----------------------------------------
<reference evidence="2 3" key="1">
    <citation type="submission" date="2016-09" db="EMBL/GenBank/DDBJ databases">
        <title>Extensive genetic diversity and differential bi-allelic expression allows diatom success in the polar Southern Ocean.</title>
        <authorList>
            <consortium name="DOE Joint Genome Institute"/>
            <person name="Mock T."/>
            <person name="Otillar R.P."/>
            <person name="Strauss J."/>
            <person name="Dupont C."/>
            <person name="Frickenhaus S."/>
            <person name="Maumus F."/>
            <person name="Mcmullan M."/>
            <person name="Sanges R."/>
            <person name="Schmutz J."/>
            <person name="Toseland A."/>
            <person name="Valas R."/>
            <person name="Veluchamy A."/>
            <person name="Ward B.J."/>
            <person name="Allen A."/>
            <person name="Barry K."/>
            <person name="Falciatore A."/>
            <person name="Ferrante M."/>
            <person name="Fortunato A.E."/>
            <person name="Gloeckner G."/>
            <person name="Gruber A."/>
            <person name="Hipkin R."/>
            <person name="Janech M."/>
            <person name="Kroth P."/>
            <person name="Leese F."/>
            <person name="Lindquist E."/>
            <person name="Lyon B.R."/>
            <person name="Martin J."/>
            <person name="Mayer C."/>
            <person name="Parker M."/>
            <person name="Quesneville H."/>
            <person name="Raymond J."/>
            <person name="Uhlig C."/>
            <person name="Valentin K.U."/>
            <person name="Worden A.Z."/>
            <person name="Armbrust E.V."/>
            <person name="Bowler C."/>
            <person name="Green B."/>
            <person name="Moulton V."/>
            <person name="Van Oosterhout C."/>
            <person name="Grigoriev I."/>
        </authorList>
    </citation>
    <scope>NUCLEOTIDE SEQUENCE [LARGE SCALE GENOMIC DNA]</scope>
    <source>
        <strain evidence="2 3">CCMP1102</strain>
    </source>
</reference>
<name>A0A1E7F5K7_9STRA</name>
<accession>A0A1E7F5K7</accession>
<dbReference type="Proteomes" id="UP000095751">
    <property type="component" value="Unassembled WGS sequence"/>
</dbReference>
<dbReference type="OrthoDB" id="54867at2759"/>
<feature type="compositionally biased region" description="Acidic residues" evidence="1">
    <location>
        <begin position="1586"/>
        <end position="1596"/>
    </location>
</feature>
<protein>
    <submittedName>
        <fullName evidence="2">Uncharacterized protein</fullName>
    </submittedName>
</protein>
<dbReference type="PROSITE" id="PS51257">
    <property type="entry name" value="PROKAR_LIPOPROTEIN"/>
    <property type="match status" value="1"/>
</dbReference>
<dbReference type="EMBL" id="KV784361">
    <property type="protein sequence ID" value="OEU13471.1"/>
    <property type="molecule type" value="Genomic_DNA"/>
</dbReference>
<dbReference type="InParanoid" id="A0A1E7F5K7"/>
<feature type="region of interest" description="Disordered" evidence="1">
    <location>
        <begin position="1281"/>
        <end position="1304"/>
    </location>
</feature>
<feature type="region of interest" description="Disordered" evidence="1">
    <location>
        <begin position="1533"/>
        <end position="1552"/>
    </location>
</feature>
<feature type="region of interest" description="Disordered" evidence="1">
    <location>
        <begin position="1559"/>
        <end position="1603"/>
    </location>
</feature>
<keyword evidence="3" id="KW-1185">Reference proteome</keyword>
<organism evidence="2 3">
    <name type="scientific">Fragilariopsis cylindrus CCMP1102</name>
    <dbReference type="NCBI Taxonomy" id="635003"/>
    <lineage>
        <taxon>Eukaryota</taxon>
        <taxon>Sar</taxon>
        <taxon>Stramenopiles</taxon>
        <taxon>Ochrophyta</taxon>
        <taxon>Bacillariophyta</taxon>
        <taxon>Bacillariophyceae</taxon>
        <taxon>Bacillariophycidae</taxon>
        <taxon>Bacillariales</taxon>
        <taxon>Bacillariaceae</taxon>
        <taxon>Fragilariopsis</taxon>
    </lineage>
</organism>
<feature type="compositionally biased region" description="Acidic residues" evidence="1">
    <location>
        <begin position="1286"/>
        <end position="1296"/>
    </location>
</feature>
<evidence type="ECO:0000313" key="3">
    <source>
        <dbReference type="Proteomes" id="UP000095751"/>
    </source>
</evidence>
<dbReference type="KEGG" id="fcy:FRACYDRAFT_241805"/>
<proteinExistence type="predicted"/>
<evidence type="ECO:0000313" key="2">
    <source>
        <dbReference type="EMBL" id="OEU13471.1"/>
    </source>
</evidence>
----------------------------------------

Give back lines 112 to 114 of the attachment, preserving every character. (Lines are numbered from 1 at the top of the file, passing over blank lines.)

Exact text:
    </lineage>
</organism>
<feature type="compositionally biased region" description="Acidic residues" evidence="1">